Supporting Ohio’s small businesses

Take a walk down any commercial street throughout Ohio, and you will find its storefronts occupied by small businesses and local companies. Nearly half of all Ohioans work for small businesses, and they create over 70 percent of jobs in the state. The fate of Ohio’s economy rests on the sustainability of these homegrown enterprises, and it is paramount that our state government encourage their growth in any way possible.

Through my experience as a small business owner for more than 30 years, I understand how profound an impact that state law can have on entrepreneurial success. I have taken this knowledge and applied it to my work as chairwoman of the House Economic and Small Business Development Committee, ensuring that we pass legislation that will help, and not hurt, our friends in the private sector.

Since the beginning of this new General Assembly in January, the Ohio House has been working diligently to craft an economic atmosphere conducive to small business expansion. As a result of these efforts, we have passed a number of bills with this objective in mind. My colleagues and I have taken a multi-level approach to the undertaking, and I am proud of the progress we have made in the past six months.

These pro-business bills have enhanced our local companies with a greater capacity for prosperity. Starting in January, the House passed House Bill 1, legislation establishing JobsOhio, a lean non-profit entity tasked with fostering business development in our state. Based in the private sector, the entity is more attune to the needs and challenges faced by Ohio’s small businesses. JobsOhio will enhance economic growth and boost job creation, making our local industry more competitive in today’s fast-paced world.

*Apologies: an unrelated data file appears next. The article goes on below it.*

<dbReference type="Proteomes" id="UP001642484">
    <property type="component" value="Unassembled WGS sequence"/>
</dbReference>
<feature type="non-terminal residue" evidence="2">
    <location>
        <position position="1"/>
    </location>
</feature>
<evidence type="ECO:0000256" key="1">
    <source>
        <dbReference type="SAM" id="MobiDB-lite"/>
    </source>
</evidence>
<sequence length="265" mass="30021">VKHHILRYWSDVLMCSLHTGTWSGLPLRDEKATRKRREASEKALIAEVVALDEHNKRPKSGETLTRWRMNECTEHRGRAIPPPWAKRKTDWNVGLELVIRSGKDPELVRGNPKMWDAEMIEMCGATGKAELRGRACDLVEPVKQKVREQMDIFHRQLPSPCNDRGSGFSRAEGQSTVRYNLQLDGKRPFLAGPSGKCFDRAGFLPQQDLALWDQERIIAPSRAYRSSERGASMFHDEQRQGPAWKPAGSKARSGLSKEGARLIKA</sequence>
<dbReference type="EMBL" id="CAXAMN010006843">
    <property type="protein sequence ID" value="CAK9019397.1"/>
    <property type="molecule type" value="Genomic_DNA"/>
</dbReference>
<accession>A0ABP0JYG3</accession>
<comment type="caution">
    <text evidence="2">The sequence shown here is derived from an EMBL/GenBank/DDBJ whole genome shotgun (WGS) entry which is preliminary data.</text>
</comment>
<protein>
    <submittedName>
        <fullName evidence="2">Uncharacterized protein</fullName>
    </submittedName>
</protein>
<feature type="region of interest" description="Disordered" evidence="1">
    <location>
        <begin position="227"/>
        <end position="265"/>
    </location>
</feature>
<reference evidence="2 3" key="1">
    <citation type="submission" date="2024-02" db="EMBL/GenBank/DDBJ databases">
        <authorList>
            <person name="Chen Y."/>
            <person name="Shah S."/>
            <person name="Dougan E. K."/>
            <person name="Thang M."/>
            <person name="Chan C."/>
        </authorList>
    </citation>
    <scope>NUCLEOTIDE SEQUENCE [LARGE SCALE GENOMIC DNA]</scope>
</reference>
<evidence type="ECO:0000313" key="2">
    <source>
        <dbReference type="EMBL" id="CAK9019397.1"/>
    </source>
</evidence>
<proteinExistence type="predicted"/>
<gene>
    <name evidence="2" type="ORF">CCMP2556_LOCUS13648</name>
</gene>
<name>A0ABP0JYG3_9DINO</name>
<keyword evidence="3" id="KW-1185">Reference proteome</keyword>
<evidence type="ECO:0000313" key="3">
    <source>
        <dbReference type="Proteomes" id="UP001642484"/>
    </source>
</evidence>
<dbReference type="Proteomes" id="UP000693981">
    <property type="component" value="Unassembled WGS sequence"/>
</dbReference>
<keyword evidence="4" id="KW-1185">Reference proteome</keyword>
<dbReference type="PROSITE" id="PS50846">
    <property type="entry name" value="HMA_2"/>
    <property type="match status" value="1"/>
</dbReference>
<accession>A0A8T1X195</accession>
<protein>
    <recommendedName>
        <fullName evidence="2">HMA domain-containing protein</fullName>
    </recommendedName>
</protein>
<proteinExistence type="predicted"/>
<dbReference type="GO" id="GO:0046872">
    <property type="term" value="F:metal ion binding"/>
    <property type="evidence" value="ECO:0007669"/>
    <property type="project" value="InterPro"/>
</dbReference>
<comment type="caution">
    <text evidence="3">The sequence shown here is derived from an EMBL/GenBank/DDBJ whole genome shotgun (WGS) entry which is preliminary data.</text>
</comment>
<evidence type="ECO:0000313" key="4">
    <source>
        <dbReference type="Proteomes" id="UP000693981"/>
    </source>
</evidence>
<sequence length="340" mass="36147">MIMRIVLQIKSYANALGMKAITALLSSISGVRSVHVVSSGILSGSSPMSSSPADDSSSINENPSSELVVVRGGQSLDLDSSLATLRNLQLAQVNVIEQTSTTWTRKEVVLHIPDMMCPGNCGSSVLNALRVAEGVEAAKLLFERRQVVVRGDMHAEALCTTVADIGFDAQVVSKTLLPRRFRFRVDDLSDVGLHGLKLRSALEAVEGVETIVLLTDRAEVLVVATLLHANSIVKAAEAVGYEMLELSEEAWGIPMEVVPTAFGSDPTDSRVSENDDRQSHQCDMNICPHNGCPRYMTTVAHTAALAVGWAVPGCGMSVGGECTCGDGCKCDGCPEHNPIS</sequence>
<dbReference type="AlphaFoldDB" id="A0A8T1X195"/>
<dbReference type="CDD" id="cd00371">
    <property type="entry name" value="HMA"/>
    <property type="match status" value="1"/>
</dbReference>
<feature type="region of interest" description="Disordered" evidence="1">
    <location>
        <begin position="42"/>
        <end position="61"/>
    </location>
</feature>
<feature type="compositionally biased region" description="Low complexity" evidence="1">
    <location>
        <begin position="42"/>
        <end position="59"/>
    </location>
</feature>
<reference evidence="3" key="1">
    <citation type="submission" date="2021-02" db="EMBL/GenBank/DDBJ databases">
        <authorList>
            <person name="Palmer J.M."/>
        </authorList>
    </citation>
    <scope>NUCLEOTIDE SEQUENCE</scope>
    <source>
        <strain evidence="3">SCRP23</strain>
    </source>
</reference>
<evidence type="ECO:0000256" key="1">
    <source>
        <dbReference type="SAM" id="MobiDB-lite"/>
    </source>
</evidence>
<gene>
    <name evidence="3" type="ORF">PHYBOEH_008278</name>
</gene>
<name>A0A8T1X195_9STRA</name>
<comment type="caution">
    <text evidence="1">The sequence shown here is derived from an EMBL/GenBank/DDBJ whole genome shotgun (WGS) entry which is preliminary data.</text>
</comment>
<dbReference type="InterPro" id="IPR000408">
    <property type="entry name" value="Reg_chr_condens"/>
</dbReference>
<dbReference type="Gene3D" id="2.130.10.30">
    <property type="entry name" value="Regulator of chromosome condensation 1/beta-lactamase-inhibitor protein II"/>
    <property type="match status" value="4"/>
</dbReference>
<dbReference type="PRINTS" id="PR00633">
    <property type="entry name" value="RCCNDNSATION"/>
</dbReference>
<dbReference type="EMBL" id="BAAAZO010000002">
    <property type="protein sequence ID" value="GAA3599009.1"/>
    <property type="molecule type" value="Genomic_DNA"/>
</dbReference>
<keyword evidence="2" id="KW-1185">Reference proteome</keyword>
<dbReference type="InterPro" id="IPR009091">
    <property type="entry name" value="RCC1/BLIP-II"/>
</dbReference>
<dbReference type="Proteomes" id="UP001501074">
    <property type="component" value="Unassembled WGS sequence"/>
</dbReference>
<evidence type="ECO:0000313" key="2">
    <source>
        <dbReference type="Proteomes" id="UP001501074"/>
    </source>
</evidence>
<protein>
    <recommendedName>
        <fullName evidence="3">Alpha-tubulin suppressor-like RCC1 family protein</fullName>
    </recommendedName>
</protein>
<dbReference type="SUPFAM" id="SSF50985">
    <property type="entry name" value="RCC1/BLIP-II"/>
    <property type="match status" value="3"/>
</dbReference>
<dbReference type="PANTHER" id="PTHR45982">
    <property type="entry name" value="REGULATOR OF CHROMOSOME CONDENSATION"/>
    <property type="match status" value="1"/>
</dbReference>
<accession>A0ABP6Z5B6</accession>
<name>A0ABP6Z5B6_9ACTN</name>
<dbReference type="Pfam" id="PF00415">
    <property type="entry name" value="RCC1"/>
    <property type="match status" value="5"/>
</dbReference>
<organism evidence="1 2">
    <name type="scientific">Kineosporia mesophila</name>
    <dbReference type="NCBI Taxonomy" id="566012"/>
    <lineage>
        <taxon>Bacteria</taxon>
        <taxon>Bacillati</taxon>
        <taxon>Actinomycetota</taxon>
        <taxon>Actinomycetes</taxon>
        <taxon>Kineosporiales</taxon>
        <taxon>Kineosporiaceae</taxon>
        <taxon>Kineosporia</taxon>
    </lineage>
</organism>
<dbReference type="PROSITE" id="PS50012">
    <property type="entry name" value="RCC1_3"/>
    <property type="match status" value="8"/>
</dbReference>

In March, the House passed Senate Bill 2, companion legislation to House Bill 94 that creates the Common Sense Initiative (CSI) Office. Small business owners are often overwhelmed by complicated rules issued by state agencies. Remaining in compliance with these regulations can be costly and time consuming, hindering business growth and sustainability. The CSI Office will evaluate agency rules to determine if they are detrimental to small businesses and develop a regulatory reform process that will be beneficial to these businesses.

At the end of June, Governor Kasich signed into law the state operating budget for fiscal years 2012 and 2013. The budget includes several measures that benefit small businesses in Ohio. For instance, it forms InvestOhio, a tax credit program to alleviate the tax burden on Ohioans who invest in our small businesses. Individuals who invest in these local companies will receive a 10 percent tax credit if they maintain the investment for at least two years. This initiative will infuse capital into Ohio’s small businesses by offering attractive incentives for Ohioans to invest locally.

With all of the pro-business legislation passed by the House this General Assembly, local entrepreneurs are in a much better position going into the coming years. Ohio even jumped 11 spots, the most of any state, in CNBC rankings of “America’s Top State for Business” recently. My colleagues and I on the Economic and Small Business Development Committee are continuing to visit small businesses in communities across Ohio, getting input from those who best know the challenges in the field.

We cannot craft useful legislation without the help of our constituents, so if you have any suggestions at all, I welcome you to contact my office. When session resumes after the summer months, I am confident that we will pass more pro-business legislation and pave the way for even greater success in the future.

Rep. Baker may be reached by calling 614-466-0961, emailing, or writing to State Rep. Nan Baker, 77 South High Street, Columbus, Ohio, 43215.

Nan Baker

State Representative 16th Ohio House District

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Volume 3, Issue 15, Posted 3:25 PM, 07.26.2011